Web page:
Film Music Review
The Sammy awards









The Best Film Music Releases of 2010

(CDs, DVD and Book)


Selected by Roger Hall


Best Golden Age Soundtrack Releases

Best Silver Age Soundtrack Releases

Best Bronze Age Soundtrack Releases

Best Compilation Releases

Best Album Producers

Best Record Labels

Best DVD with commentary

Best New Film Music Book


Selected by Steven A. Kennedy


Best New Soundtrack CDs

Best Golden Age Soundtrack CDs

Best Silver and Bronze Age Soundtrack CDs

Best Compilation CDs

The 23rd Annual
Sammy Awards (or Sammys)
for Film Music CDs

will be announced on 13 February 2011

Some of the Sammy Awards will be chosen
from among the Best of the Year titles on this page.





When considering the merits of film music, a critic can only express his or her opinion based on what they hear. So this annual survey is naturally subjective.

Both Steve and I have been compiled these Best of the Year lists for many years now. I think our job as critics is to tell it like we hear it and judge them as fairly as possible.

Included in my list are Best CDs, Album Producers, Record Labels, and Best Film Music Book.

Unfortunately, I felt it was once again a very lean year for exceptional new soundtracks.

So instead, I devote my list to only re-recordings and reissues or restorations, and compilation CDs, all of them reviewed on Film Music Review during the past year.

These are the three time periods for the soundtracks list:

The Golden Age -- 1930s to 1950s

The Silver Age -- 1960s and 1970s

The Bronze Age -- 1980s and 1990s

Fortunately, there remains a steady flow of these great film scores from the past.

As a film music historian, I'm grateful for this attention paid to our film music heritage. We need to remember and celebrate these classic film scores from the past as much as restore classic films from the past.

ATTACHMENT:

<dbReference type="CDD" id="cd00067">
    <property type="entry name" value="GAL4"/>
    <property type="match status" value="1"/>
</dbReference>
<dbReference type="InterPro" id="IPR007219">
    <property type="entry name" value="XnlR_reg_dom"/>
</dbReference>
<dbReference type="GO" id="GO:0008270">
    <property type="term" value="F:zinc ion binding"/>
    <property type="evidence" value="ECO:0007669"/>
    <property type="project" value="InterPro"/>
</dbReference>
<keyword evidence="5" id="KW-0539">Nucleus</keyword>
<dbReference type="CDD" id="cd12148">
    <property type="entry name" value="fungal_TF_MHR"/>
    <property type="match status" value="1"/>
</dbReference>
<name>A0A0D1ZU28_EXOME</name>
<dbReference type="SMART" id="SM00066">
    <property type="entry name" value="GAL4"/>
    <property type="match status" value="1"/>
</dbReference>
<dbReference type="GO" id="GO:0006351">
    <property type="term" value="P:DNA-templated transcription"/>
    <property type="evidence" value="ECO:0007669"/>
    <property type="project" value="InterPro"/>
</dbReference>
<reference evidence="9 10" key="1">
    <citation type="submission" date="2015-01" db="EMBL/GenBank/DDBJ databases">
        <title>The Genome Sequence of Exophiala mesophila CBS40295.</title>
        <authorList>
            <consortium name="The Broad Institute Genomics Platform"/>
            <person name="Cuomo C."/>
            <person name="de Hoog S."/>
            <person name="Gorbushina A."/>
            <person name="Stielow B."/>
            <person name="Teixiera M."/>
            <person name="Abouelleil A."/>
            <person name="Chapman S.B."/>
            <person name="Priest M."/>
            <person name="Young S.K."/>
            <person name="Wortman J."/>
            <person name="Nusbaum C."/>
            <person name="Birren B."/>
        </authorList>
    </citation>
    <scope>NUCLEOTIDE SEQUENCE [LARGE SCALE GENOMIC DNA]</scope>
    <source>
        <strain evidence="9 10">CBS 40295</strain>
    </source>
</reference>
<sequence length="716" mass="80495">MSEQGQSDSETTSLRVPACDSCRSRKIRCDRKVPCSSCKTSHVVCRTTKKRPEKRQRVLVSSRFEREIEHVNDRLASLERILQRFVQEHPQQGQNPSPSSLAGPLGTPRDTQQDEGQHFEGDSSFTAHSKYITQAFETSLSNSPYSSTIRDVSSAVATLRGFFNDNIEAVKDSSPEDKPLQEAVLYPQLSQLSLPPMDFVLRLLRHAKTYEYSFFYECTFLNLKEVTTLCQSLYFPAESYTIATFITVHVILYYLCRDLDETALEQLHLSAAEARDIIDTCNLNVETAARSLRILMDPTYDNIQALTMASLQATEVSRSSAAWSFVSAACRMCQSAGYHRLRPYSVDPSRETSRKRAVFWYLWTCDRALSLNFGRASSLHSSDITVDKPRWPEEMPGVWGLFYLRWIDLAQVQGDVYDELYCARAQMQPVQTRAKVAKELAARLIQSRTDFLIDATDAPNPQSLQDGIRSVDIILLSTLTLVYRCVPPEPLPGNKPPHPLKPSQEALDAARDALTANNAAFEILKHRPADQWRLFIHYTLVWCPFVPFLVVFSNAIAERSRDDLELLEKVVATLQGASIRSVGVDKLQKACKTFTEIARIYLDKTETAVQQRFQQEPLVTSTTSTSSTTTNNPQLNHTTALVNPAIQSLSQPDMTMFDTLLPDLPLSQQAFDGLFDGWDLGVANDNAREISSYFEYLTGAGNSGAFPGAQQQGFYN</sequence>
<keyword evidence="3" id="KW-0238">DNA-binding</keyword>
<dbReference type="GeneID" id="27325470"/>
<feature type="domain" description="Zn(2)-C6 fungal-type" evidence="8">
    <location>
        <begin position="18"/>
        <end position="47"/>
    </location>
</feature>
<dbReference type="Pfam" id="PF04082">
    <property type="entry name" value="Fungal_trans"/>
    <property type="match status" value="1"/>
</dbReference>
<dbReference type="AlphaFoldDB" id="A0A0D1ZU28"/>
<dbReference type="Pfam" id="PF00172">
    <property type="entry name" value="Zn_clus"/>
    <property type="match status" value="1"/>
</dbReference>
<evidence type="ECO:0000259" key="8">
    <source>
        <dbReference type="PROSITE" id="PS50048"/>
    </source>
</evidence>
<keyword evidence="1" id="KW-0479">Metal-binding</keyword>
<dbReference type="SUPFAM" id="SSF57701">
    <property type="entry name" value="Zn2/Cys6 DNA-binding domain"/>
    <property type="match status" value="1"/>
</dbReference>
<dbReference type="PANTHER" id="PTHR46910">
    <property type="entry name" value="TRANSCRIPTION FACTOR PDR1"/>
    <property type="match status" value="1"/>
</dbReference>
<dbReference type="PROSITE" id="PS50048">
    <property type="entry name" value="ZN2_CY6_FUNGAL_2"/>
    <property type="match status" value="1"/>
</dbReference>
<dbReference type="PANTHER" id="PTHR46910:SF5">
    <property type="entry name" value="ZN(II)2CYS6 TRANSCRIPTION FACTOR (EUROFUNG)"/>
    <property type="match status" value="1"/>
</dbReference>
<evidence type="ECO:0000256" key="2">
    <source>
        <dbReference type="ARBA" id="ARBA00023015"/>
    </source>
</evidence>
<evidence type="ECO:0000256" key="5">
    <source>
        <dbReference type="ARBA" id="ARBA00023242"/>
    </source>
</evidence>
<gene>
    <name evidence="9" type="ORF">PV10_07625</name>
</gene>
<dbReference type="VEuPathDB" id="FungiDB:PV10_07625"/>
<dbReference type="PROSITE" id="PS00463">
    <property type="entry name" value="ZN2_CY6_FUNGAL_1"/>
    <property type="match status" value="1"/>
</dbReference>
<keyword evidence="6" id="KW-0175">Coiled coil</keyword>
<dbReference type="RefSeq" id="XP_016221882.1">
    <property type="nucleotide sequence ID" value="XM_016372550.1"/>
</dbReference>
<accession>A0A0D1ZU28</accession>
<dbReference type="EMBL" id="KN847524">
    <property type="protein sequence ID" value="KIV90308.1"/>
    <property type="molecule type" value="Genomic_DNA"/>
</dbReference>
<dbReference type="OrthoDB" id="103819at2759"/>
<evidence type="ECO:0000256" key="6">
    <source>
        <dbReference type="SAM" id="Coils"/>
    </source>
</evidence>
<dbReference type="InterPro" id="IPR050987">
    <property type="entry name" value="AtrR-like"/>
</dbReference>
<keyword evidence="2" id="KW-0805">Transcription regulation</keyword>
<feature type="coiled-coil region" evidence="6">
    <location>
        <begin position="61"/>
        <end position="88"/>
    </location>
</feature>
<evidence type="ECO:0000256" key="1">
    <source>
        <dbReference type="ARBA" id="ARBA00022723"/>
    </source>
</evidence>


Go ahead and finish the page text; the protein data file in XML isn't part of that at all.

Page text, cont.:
Now, on to my list for ...


The Best of 2010

Selected by Roger Hall


To read the reviews, click on the links.

Best Golden Age Soundtrack Rleases of 2010

music by Bernard Herrmannn (Chandos CD)


Miklós Rózsa Treasury (1949-1968) (15 CD Box Set)


Best Silver Age Soundtrack Releases of 2010


THE ALAMO - Complete Score (Prometheus 3 CD Box Set)
music by Dimitri Tiomkin


music by John Williams (Film Score Monthly CD)


Complete Score and other film music
by Maurice Jarre (Tadlow, 2 CDs)


SPARTACUS - 6 CD/1 DVD Box Set with illustrated book


Bronze Age Soundtrack Releases of 2010

CONAN THE BARBARIAN - music by Basil Poledouris (Prometheus)



music by Jerry Goldsmith (Film Score Monthly CD)


PATTON - music by Jerry Goldsmith (Intrada 2 CD set)






Best Compilation Releases of 2010


Classic Film Scores - Six CDs
National Philhamonic Orchestra, Charles Gerhardt, conductor (RCA)


The Hollywood Flute of Louise DiTullio (Cambria)






Best Album Producers


Douglass Fake

James Fitzpatrick

Lukas Kendall

Robert Townson

Luc Van de Ven


Best Record Labels










Best DVD with commentary

though not released in 2010, this is recommended for its
brilliant score and fascinating commentary



(Blu-Ray Special Edition)

Music by Bernard Herrmann
Commentary by John Morgan, Steven Smith,
William Stromberg, and Nick Redman



Best New Film Music Book



The Hollywood Film Music Reader
by Mervyn Cooke



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The Best of 2010

Selected by Steven A. Kennedy



While there are still a few new film scores I have not had a chance to hear yet (INCEPTION, THE KINGS SPEECH, TRUE GRIT), I can’t see how they would increase enough enthusiasm from what has been an overall blah year for new scores. Is it wrong to include Varese’s “Deluxe Edition” from the recent STAR TREK film? It still seems a masterpiece next to many of the scores even released this year! 


Best New Soundtrack Releases of 2010


Elfman’s “Alice Theme” is one of the more memorable pieces from the new scores released this year. Morricone’s BAARIA might be more of the same Tornatore sound, but it is still wonderful. Desplat’s THE GHOST WRITER has been in my CD player often this year—maybe it is the Herrmann ethos of it that brings me back. HOW TO TRAIN YOUR DRAGON is one of John Powell’s best scores, period. I also enjoyed the downloadable only release of Christopher Gordon’s MAO’S LAST DANCER which will be overlooked mostly because no one will probably see this film. THE WOLFMAN is a great gothic horror score with some new directions for Elfman.

Listed in alphabetical order:


BAARIA (2009) – Ennio Morricone

THE GHOST WRITER – Alexander Desplat


STAR TREK (The Deluxe Edition) – Michael Giacchino


Honorable Mention:

MAO'S LAST DANCER – Christopher Gordon

THE WOLFMAN – Danny Elfman



Best Golden Age Releases of 2010